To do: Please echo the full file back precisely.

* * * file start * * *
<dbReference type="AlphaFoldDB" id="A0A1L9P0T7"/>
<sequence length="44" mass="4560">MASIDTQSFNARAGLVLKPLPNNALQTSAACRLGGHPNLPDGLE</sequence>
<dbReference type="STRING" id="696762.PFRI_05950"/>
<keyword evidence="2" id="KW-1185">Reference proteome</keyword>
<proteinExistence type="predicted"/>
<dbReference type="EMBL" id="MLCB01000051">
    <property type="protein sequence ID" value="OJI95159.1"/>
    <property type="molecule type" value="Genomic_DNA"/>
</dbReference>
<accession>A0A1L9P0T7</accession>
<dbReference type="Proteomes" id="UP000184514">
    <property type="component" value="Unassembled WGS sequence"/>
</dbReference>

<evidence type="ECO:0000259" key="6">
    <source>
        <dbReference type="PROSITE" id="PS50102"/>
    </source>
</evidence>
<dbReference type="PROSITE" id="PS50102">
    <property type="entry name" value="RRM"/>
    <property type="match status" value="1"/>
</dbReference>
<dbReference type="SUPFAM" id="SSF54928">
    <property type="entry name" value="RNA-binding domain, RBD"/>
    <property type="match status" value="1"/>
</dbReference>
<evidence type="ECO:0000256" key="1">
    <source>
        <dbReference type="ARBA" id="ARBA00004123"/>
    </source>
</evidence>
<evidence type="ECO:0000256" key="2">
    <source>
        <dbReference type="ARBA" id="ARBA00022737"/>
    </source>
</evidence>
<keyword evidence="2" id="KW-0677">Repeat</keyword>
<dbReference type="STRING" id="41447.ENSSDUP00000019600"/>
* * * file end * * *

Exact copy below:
<dbReference type="AlphaFoldDB" id="A0A1L9P0T7"/>
<sequence length="44" mass="4560">MASIDTQSFNARAGLVLKPLPNNALQTSAACRLGGHPNLPDGLE</sequence>
<dbReference type="STRING" id="696762.PFRI_05950"/>
<keyword evidence="2" id="KW-1185">Reference proteome</keyword>
<proteinExistence type="predicted"/>
<dbReference type="EMBL" id="MLCB01000051">
    <property type="protein sequence ID" value="OJI95159.1"/>
    <property type="molecule type" value="Genomic_DNA"/>
</dbReference>
<accession>A0A1L9P0T7</accession>
<dbReference type="Proteomes" id="UP000184514">
    <property type="component" value="Unassembled WGS sequence"/>
</dbReference>

<evidence type="ECO:0000259" key="6">
    <source>
        <dbReference type="PROSITE" id="PS50102"/>
    </source>
</evidence>
<dbReference type="PROSITE" id="PS50102">
    <property type="entry name" value="RRM"/>
    <property type="match status" value="1"/>
</dbReference>
<dbReference type="SUPFAM" id="SSF54928">
    <property type="entry name" value="RNA-binding domain, RBD"/>
    <property type="match status" value="1"/>
</dbReference>
<evidence type="ECO:0000256" key="1">
    <source>
        <dbReference type="ARBA" id="ARBA00004123"/>
    </source>
</evidence>
<evidence type="ECO:0000256" key="2">
    <source>
        <dbReference type="ARBA" id="ARBA00022737"/>
    </source>
</evidence>
<keyword evidence="2" id="KW-0677">Repeat</keyword>
<dbReference type="STRING" id="41447.ENSSDUP00000019600"/>